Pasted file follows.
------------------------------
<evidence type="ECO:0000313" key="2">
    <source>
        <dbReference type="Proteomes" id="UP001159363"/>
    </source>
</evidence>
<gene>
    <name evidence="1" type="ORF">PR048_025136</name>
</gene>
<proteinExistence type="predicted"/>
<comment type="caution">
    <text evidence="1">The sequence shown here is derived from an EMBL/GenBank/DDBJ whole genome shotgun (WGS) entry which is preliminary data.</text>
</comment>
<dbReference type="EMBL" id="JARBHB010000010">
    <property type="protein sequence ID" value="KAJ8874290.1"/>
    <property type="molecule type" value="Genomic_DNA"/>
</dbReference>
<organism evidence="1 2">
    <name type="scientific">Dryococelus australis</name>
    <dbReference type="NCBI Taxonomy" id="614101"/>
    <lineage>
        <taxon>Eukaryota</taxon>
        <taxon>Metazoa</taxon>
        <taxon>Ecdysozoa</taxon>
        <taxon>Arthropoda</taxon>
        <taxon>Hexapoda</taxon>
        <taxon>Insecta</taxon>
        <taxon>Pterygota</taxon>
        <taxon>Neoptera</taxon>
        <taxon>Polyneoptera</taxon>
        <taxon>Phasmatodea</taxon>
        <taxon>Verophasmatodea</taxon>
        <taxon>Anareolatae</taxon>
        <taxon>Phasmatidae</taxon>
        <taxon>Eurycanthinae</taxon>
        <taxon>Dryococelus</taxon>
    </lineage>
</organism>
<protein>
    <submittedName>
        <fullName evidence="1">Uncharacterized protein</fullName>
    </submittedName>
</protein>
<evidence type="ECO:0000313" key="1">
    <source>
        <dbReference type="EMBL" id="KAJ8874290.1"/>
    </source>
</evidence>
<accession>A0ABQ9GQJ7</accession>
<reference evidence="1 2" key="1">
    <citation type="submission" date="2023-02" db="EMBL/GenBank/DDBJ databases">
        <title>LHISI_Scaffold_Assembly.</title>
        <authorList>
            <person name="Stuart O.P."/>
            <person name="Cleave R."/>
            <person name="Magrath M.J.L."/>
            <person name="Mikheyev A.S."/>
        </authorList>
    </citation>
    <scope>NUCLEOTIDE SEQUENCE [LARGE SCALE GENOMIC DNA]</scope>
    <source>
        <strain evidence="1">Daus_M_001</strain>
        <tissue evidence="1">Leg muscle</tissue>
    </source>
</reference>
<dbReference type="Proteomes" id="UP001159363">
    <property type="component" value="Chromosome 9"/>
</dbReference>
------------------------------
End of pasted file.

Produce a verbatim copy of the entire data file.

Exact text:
<evidence type="ECO:0000313" key="2">
    <source>
        <dbReference type="Proteomes" id="UP001159363"/>
    </source>
</evidence>
<gene>
    <name evidence="1" type="ORF">PR048_025136</name>
</gene>
<proteinExistence type="predicted"/>
<comment type="caution">
    <text evidence="1">The sequence shown here is derived from an EMBL/GenBank/DDBJ whole genome shotgun (WGS) entry which is preliminary data.</text>
</comment>
<dbReference type="EMBL" id="JARBHB010000010">
    <property type="protein sequence ID" value="KAJ8874290.1"/>
    <property type="molecule type" value="Genomic_DNA"/>
</dbReference>
<organism evidence="1 2">
    <name type="scientific">Dryococelus australis</name>
    <dbReference type="NCBI Taxonomy" id="614101"/>
    <lineage>
        <taxon>Eukaryota</taxon>
        <taxon>Metazoa</taxon>
        <taxon>Ecdysozoa</taxon>
        <taxon>Arthropoda</taxon>
        <taxon>Hexapoda</taxon>
        <taxon>Insecta</taxon>
        <taxon>Pterygota</taxon>
        <taxon>Neoptera</taxon>
        <taxon>Polyneoptera</taxon>
        <taxon>Phasmatodea</taxon>
        <taxon>Verophasmatodea</taxon>
        <taxon>Anareolatae</taxon>
        <taxon>Phasmatidae</taxon>
        <taxon>Eurycanthinae</taxon>
        <taxon>Dryococelus</taxon>
    </lineage>
</organism>
<protein>
    <submittedName>
        <fullName evidence="1">Uncharacterized protein</fullName>
    </submittedName>
</protein>
<evidence type="ECO:0000313" key="1">
    <source>
        <dbReference type="EMBL" id="KAJ8874290.1"/>
    </source>
</evidence>
<accession>A0ABQ9GQJ7</accession>
<reference evidence="1 2" key="1">
    <citation type="submission" date="2023-02" db="EMBL/GenBank/DDBJ databases">
        <title>LHISI_Scaffold_Assembly.</title>
        <authorList>
            <person name="Stuart O.P."/>
            <person name="Cleave R."/>
            <person name="Magrath M.J.L."/>
            <person name="Mikheyev A.S."/>
        </authorList>
    </citation>
    <scope>NUCLEOTIDE SEQUENCE [LARGE SCALE GENOMIC DNA]</scope>
    <source>
        <strain evidence="1">Daus_M_001</strain>
        <tissue evidence="1">Leg muscle</tissue>
    </source>
</reference>
<dbReference type="Proteomes" id="UP001159363">
    <property type="component" value="Chromosome 9"/>
</dbReference>